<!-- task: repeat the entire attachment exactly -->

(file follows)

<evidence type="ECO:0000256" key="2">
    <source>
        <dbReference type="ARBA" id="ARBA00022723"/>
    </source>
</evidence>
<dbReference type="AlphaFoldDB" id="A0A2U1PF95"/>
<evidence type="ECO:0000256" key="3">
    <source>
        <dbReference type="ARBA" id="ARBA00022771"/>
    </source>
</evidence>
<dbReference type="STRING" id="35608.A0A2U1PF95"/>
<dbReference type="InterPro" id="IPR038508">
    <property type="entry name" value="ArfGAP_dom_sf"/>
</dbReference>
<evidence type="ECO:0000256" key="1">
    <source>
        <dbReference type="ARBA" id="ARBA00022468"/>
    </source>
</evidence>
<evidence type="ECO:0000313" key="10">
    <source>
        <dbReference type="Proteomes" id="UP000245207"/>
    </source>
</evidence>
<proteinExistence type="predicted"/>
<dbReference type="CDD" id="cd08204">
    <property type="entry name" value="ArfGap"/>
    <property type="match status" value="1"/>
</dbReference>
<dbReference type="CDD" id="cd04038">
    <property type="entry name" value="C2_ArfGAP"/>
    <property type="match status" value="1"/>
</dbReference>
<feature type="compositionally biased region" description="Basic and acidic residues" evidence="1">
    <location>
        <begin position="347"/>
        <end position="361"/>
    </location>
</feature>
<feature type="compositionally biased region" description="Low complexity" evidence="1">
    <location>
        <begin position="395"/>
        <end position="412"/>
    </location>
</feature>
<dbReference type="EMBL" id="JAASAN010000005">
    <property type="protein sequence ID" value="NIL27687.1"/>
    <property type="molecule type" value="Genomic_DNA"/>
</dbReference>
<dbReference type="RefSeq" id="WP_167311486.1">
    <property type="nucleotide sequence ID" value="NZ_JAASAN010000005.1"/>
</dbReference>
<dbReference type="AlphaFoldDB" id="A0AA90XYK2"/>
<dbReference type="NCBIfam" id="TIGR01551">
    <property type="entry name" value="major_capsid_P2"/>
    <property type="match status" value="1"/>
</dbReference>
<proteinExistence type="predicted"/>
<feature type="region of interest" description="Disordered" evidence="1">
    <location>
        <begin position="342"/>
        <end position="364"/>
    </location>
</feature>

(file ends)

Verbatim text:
<evidence type="ECO:0000256" key="2">
    <source>
        <dbReference type="ARBA" id="ARBA00022723"/>
    </source>
</evidence>
<dbReference type="AlphaFoldDB" id="A0A2U1PF95"/>
<evidence type="ECO:0000256" key="3">
    <source>
        <dbReference type="ARBA" id="ARBA00022771"/>
    </source>
</evidence>
<dbReference type="STRING" id="35608.A0A2U1PF95"/>
<dbReference type="InterPro" id="IPR038508">
    <property type="entry name" value="ArfGAP_dom_sf"/>
</dbReference>
<evidence type="ECO:0000256" key="1">
    <source>
        <dbReference type="ARBA" id="ARBA00022468"/>
    </source>
</evidence>
<evidence type="ECO:0000313" key="10">
    <source>
        <dbReference type="Proteomes" id="UP000245207"/>
    </source>
</evidence>
<proteinExistence type="predicted"/>
<dbReference type="CDD" id="cd08204">
    <property type="entry name" value="ArfGap"/>
    <property type="match status" value="1"/>
</dbReference>
<dbReference type="CDD" id="cd04038">
    <property type="entry name" value="C2_ArfGAP"/>
    <property type="match status" value="1"/>
</dbReference>
<feature type="compositionally biased region" description="Basic and acidic residues" evidence="1">
    <location>
        <begin position="347"/>
        <end position="361"/>
    </location>
</feature>
<feature type="compositionally biased region" description="Low complexity" evidence="1">
    <location>
        <begin position="395"/>
        <end position="412"/>
    </location>
</feature>
<dbReference type="EMBL" id="JAASAN010000005">
    <property type="protein sequence ID" value="NIL27687.1"/>
    <property type="molecule type" value="Genomic_DNA"/>
</dbReference>
<dbReference type="RefSeq" id="WP_167311486.1">
    <property type="nucleotide sequence ID" value="NZ_JAASAN010000005.1"/>
</dbReference>
<dbReference type="AlphaFoldDB" id="A0AA90XYK2"/>
<dbReference type="NCBIfam" id="TIGR01551">
    <property type="entry name" value="major_capsid_P2"/>
    <property type="match status" value="1"/>
</dbReference>
<proteinExistence type="predicted"/>
<feature type="region of interest" description="Disordered" evidence="1">
    <location>
        <begin position="342"/>
        <end position="364"/>
    </location>
</feature>